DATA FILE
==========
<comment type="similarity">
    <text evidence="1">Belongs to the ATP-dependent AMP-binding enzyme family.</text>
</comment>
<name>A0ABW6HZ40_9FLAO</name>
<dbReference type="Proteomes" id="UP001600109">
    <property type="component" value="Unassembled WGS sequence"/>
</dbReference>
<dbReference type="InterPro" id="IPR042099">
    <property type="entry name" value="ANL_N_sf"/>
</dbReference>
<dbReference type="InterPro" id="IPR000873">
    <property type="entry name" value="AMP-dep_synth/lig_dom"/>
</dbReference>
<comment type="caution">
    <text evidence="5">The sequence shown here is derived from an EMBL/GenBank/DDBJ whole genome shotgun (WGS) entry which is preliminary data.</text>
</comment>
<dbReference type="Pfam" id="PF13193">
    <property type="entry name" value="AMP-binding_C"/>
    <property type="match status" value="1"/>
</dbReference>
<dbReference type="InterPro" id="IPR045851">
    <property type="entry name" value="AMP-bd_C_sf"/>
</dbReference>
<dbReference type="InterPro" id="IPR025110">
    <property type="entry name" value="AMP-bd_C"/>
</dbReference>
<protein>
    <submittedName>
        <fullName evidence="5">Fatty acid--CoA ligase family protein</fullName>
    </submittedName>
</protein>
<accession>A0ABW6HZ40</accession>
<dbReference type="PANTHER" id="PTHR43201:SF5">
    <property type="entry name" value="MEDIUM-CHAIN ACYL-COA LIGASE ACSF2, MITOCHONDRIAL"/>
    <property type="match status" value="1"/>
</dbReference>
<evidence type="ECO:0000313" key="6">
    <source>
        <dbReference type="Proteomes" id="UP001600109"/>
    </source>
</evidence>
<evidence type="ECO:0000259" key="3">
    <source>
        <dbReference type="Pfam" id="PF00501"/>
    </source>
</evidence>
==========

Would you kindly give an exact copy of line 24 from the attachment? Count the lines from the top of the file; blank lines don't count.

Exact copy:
<dbReference type="InterPro" id="IPR025110">